TACOMA – The embattled national chairman of the Republican Party insisted he is behind American troops in Afghanistan “1,000 percent” as he urged GOP faithful here to fight for election victories in November.
Michael Steele, the Republican National Committee chairman who drew criticism from some of his party’s senior congressional leaders last week for describing Afghanistan as “a war of Obama’s choosing,” sought to mute that criticism in an area with a heavy military presence.
“I am 1,000 percent for victory for our men and women in the service,” Steele told about 100 people gathered for an event called the Republican Resurgence Rally. “We cannot leave them on the battlefield.”
During a speech on July 1 in Connecticut, Steele questioned America’s chance of success in Afghanistan, saying that a student of history should know that “the one thing you don’t do is engage in a land war in Afghanistan, alright, because everyone who’s tried over a thousand years of history has failed.”
Saturday, he was offering a much more optimistic assessment: “We are fighting in a tough place. With the right commitment to win, we will.”
The rally was held at the Tacoma Convention Center, just a few miles from Joint Base Lewis McChord, an Army and Air Force facility with troops deployed in both Afghanistan and Iraq.
“This party stands with them. I stand with them. Period. No excuses. No exceptions,” Steele said.
Washington State Republican Chairman Luke Esser said he thought Steele did a good job of clarifying his earlier remarks about Afghanistan, and doubted the RNC leader was in any risk of losing his job.
“I don’t think there’s any support for changing horses in mid-stream,” Esser said.
His stop in Tacoma Saturday evening, and an early stop in Wenatchee, showed Steele still has support from the rank and file, Esser said. Turnout at the Tacoma event did not fill the room, but Esser thought it was a good showing for a warm summer weekend night.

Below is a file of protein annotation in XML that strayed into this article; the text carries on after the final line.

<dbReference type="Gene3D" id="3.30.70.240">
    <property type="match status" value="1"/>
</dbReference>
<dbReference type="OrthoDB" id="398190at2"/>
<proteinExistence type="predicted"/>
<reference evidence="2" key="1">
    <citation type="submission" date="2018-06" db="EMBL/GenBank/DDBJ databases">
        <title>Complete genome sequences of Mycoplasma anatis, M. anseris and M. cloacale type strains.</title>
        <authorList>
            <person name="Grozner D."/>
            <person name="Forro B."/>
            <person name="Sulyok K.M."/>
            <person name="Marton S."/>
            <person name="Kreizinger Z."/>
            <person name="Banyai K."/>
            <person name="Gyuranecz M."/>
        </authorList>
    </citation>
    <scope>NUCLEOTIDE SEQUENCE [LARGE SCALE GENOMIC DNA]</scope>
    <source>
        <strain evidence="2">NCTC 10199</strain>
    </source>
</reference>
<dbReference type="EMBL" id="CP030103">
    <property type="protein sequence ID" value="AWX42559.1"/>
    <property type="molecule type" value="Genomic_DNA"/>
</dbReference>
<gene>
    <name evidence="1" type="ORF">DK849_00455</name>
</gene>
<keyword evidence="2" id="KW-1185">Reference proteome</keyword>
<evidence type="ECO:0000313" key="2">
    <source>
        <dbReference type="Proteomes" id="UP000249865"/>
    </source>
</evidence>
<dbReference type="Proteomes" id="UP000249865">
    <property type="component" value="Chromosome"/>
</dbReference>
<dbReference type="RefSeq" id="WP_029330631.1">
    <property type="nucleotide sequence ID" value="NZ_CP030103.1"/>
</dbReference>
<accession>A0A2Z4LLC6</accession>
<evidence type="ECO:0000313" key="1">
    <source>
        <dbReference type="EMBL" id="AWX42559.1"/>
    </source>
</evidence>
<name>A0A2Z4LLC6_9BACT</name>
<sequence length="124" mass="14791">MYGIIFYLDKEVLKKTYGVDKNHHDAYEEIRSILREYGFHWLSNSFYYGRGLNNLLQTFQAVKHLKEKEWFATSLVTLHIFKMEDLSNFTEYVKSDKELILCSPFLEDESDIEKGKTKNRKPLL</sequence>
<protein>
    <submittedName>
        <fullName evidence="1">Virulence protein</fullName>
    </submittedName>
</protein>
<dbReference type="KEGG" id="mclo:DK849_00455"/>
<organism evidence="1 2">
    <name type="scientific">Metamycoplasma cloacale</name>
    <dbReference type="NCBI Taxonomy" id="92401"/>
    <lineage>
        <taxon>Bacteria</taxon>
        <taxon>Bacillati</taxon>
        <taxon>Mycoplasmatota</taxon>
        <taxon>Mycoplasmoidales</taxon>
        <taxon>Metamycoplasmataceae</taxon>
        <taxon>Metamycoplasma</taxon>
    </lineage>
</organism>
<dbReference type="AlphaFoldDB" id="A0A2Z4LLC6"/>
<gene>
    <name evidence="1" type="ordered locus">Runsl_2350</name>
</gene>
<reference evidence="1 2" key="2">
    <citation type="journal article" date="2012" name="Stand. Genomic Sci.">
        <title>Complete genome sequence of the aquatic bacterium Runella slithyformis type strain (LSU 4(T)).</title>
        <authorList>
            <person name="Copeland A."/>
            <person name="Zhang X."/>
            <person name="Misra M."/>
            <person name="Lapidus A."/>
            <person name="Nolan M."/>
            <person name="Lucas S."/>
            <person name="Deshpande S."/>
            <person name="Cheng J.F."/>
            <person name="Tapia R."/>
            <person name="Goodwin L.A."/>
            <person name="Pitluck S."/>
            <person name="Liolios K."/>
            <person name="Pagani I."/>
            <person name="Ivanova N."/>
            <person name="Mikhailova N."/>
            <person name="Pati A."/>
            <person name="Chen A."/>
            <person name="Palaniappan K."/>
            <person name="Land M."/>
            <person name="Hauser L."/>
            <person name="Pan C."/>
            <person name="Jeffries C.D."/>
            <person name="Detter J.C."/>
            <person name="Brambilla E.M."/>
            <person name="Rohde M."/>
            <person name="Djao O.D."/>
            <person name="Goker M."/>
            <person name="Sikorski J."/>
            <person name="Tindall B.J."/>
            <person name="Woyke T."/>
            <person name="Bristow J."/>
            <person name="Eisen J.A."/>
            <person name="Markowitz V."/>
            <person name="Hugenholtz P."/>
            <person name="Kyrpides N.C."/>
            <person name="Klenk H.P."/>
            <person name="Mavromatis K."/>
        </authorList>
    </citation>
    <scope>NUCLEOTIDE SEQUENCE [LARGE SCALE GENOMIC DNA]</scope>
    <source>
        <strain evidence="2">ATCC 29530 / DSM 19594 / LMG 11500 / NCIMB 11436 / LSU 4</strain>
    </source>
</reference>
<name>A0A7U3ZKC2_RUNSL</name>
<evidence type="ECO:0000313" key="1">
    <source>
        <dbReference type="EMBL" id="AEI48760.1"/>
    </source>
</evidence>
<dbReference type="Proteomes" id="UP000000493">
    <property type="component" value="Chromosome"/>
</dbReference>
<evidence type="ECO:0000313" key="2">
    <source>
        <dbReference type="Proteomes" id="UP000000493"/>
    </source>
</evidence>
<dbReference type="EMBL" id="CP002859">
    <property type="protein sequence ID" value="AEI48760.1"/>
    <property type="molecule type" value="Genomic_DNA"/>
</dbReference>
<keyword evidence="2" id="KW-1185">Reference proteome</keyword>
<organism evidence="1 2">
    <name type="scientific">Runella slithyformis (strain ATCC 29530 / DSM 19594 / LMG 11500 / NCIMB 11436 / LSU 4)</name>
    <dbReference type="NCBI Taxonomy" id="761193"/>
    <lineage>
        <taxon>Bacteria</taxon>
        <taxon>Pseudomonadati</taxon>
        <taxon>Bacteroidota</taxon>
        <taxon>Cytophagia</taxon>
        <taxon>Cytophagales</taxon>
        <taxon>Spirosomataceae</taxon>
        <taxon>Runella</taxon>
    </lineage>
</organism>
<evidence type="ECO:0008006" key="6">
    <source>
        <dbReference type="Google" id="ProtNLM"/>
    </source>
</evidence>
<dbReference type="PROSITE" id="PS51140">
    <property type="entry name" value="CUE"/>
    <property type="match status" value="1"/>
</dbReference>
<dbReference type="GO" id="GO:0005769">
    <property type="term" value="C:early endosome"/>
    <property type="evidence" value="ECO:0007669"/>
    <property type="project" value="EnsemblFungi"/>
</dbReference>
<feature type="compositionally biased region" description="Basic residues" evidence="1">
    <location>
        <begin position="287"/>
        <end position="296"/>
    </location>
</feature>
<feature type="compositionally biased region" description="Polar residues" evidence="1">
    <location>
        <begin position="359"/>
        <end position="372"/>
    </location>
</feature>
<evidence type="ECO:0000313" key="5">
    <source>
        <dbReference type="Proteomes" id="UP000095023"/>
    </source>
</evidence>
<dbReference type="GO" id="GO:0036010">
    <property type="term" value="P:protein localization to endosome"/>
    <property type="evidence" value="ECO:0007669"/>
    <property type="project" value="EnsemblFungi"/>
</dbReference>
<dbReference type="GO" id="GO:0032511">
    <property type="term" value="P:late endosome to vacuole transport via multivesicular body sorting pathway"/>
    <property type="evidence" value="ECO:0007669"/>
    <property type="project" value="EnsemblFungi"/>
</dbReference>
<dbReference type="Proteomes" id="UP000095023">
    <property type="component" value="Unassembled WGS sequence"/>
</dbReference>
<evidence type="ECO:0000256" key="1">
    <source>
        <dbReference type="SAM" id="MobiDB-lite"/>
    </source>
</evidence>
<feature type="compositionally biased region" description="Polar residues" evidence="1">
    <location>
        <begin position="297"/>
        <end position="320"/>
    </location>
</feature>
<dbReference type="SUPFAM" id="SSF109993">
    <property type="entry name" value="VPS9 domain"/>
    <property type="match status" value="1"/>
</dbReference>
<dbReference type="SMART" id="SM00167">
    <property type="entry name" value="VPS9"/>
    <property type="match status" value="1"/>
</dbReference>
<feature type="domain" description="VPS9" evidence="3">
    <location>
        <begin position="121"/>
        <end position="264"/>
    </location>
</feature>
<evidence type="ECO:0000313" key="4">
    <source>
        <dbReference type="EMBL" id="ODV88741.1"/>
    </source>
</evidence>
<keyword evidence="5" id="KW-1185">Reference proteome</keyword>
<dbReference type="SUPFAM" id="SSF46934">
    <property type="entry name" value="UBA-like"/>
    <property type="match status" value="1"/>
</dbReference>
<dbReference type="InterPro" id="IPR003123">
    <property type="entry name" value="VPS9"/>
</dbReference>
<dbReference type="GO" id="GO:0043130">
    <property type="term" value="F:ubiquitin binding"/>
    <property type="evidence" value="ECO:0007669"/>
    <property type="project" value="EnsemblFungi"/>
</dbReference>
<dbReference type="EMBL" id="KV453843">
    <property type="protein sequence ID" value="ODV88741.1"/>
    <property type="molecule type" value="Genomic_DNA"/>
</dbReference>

Most of Steele’s speech was devoted to exhorting the crowd to get behind an array of Republican candidates and give the party a chance of recapturing majorities in Congress and the Legislature. It’s the only way to control and cut back on a government that seeks to take over every aspect of their lives, he said.
“You can let freedom slip through your fingers, or you can grab onto it,” Steele said. “Stand up, raise this fist and say ‘Enough is enough.’”
Preceding Steele on the platform were two of the main Republican candidates for the U.S. Senate seat held by three-term incumbent Democrat Patty Murray. Clint Didier, a former NFL tight end turned Eltopia farmer, said he wanted to “start cutting this government back to the size it was intended to be by our founding fathers.”
Paul Akers, a Seattle-area businessman, said he wanted the federal government to cut taxes by 10 percent and spending by 10 percent and “go lean.”
Apparently realizing that the party faces a potentially bruising election in the Aug. 17 top two primary, Steele urged the candidates and their supporters not to fight with each other.
“Whatever candidates they may have supported in the primary doesn’t matter on general election day,” he said.